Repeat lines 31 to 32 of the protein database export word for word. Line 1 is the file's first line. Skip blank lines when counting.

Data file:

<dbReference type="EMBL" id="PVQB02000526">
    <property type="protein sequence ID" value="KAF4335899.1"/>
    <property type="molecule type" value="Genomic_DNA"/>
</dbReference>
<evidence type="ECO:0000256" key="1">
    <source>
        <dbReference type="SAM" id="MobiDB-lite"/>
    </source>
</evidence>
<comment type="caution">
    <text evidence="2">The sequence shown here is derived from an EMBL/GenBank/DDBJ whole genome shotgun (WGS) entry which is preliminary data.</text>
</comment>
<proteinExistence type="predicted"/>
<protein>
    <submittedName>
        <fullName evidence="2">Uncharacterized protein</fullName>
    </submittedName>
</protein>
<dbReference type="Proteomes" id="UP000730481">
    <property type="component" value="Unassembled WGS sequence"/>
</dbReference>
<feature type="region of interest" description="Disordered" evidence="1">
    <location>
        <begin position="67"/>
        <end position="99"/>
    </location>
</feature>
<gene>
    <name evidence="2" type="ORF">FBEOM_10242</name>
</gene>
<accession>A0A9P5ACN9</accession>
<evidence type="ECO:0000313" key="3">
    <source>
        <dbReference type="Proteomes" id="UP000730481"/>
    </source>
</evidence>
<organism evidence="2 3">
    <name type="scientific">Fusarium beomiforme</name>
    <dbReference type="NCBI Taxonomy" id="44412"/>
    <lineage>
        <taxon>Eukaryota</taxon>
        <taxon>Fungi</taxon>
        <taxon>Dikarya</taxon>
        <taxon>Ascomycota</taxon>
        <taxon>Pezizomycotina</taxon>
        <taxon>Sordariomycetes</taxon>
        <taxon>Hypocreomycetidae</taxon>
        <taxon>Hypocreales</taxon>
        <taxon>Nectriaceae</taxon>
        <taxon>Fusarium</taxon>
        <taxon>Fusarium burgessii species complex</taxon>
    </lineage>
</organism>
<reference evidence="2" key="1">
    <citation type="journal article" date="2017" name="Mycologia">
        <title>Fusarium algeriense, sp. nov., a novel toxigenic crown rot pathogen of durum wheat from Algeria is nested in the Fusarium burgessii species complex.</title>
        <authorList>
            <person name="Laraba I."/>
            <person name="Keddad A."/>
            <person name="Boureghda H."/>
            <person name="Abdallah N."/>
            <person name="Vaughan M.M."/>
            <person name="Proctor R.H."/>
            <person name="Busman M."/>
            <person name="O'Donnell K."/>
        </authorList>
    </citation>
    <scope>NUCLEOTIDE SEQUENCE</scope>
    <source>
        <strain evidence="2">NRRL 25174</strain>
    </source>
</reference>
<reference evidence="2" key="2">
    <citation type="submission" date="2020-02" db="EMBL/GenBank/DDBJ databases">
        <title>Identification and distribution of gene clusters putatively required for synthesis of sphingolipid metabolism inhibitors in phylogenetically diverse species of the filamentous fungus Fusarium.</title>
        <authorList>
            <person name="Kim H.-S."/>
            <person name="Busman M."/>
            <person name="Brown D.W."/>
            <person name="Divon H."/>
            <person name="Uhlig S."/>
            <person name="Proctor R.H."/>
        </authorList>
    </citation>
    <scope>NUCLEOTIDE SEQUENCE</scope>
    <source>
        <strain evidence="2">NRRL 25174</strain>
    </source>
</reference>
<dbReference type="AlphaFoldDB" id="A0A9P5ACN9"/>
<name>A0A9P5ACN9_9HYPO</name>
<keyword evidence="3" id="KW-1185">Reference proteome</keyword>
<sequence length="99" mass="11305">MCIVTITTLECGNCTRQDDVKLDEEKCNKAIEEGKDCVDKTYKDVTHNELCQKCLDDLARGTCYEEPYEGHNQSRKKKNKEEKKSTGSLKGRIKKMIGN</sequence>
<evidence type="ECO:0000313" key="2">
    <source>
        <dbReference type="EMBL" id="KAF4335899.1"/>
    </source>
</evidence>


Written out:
<accession>A0A9P5ACN9</accession>
<evidence type="ECO:0000313" key="3">